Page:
What is the first paragraph of Thomas Hardy's "The Son's Veto" about?

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The opening to Thomas Hardy's "The Son's Veto" could confuse readers as to what it is about. Compounding the reader's confusion is the man's confusion: "the nut-brown hair was a wonder and a mystery." Although readers know that the paragraph describes the woamn's hair, readers may not understand why the woman's hair is being described in the first place.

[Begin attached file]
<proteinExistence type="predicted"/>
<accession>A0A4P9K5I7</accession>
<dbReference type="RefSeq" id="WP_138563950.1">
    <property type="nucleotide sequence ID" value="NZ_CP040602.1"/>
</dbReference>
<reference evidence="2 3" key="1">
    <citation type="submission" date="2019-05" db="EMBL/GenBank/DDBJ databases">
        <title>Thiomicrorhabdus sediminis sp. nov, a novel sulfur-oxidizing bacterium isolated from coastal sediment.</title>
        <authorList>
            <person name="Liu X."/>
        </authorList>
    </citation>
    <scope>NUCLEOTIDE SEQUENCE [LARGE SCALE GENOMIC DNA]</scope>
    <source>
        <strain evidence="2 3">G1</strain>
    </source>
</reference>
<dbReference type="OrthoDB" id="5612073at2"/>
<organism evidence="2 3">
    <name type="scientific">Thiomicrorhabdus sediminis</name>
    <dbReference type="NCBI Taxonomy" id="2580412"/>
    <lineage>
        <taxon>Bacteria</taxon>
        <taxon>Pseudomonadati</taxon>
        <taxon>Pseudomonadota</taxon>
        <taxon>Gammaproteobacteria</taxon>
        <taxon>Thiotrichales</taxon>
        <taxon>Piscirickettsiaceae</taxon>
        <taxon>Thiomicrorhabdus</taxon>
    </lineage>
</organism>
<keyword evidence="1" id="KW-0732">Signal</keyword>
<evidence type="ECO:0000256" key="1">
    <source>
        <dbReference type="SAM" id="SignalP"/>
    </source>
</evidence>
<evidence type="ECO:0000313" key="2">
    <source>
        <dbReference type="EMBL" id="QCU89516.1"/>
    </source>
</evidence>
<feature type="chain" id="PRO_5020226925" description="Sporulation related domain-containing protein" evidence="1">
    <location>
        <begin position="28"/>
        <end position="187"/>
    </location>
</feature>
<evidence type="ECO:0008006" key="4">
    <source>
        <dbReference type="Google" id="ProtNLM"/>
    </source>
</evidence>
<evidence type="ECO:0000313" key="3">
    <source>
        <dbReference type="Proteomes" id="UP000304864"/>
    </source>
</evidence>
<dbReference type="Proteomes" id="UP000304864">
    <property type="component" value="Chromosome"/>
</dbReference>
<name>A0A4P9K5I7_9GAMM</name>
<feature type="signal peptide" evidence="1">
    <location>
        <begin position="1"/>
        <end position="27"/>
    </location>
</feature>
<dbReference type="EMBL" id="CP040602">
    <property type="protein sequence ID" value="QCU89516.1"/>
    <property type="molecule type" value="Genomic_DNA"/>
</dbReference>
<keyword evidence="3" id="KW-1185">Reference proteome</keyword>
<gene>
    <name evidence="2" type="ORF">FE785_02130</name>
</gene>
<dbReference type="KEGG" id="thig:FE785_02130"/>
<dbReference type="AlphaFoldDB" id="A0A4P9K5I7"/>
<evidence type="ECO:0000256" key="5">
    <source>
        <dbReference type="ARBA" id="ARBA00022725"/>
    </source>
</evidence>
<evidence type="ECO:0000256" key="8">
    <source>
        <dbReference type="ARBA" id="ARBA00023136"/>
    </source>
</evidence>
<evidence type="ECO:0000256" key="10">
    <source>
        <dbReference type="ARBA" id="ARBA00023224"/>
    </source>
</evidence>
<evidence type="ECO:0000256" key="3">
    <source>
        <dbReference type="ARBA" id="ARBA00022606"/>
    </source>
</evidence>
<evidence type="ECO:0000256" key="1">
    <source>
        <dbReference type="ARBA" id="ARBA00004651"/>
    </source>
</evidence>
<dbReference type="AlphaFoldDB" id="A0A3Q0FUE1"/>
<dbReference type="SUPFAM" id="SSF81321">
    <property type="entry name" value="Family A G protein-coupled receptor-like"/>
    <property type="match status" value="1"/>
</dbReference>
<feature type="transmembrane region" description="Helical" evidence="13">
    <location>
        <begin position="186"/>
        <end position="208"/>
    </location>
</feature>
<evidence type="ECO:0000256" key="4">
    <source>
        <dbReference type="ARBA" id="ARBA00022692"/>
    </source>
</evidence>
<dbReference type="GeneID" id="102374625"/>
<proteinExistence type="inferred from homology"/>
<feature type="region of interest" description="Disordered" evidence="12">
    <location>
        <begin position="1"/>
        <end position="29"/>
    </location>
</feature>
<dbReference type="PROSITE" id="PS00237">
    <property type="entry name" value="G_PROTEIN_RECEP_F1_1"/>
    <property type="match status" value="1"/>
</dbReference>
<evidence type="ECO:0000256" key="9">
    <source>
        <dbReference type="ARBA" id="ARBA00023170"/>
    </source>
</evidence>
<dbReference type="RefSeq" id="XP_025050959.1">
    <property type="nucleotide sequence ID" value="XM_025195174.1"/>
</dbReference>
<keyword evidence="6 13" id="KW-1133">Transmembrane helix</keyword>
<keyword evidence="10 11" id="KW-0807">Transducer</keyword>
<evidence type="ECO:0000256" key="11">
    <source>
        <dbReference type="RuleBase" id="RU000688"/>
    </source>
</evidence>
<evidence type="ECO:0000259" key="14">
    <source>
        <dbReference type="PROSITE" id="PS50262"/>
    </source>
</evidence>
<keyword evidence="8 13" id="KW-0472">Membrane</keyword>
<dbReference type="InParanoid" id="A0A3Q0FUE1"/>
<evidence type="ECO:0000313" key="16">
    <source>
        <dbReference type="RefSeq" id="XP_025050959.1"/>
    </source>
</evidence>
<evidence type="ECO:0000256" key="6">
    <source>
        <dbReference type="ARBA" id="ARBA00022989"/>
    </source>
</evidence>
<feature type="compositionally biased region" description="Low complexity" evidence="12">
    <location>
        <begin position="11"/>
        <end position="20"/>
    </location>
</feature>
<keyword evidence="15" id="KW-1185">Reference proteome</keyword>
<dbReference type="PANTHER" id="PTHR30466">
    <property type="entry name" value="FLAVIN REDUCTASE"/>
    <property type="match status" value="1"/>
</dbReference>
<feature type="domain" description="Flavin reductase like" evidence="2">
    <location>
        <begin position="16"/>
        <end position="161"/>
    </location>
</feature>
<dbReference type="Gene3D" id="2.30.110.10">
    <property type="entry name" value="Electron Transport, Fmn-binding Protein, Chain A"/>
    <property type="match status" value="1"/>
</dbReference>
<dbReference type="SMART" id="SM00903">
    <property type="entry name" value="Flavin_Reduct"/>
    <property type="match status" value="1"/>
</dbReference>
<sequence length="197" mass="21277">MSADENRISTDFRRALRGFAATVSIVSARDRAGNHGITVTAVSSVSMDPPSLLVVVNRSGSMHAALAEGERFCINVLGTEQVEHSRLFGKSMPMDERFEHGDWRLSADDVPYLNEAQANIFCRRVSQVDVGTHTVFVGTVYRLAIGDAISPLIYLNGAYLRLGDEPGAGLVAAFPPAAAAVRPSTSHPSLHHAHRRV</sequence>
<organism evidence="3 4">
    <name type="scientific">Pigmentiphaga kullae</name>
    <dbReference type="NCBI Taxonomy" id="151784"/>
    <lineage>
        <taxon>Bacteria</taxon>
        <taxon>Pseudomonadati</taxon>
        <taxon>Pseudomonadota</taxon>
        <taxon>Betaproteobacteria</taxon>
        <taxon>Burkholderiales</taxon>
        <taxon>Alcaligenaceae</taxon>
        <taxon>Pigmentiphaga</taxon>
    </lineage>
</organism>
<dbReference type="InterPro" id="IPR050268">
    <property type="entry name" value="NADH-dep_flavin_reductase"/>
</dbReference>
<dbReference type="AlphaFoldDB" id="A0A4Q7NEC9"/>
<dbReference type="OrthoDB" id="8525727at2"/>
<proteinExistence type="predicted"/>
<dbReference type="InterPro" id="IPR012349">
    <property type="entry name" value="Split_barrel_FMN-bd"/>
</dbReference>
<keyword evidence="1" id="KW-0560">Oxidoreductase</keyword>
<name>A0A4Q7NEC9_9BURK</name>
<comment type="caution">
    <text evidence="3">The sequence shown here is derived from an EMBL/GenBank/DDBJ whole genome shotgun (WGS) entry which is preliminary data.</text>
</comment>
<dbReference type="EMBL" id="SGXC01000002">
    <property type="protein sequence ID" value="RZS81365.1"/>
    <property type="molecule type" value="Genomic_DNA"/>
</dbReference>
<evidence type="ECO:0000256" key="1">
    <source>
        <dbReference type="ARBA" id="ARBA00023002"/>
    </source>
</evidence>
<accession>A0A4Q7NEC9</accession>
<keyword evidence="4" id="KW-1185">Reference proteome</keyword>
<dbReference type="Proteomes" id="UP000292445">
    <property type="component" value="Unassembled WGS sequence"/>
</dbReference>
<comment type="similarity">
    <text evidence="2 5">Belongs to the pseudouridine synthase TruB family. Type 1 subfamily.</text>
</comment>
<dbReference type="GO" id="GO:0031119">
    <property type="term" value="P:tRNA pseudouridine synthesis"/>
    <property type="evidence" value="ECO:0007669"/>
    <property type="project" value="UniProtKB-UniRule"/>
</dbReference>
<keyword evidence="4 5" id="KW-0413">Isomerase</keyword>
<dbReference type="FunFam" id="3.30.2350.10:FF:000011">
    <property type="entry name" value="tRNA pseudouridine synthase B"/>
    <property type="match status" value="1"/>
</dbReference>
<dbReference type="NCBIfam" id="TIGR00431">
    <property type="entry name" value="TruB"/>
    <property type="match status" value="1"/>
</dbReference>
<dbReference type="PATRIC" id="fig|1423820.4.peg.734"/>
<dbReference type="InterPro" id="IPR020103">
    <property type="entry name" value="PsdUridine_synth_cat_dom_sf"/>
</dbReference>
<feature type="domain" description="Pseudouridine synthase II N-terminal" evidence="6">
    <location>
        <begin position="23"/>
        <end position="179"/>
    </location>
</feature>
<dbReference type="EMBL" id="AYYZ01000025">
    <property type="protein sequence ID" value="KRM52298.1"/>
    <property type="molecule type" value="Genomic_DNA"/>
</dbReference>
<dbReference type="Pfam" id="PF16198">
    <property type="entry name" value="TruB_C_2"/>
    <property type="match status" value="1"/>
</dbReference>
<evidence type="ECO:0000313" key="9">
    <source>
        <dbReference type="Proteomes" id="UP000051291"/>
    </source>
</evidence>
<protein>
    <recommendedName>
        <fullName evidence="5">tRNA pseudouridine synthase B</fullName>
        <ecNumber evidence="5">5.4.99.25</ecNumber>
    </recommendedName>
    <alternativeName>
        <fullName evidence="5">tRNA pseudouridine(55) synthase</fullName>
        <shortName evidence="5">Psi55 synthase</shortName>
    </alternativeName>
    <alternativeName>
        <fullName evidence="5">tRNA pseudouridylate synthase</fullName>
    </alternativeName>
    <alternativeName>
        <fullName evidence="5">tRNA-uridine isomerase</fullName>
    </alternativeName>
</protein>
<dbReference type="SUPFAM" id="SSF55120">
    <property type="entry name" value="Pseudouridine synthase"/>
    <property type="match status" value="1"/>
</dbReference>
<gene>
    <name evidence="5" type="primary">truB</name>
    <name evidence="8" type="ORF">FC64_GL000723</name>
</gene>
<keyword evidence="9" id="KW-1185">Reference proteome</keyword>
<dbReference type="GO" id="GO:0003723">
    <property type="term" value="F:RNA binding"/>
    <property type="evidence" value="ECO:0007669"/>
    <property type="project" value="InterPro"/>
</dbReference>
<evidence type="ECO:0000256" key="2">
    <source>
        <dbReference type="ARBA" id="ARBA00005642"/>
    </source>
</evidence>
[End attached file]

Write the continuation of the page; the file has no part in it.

The woman's hair is described as long, braided, twisted, and coiled. Compounding the complexity of the hair's style, the reader is told that the hair is unbraided, untwisted, and uncoiled each and every night. Here, the reader's confusion can be compounded by bringing up the fact that the hair is fixed and unfixed. For the reader, he or she may question what the point of the opening paragraph even is. Essentially, the opening paragraph is about one thing alone: the hair of the woman being described.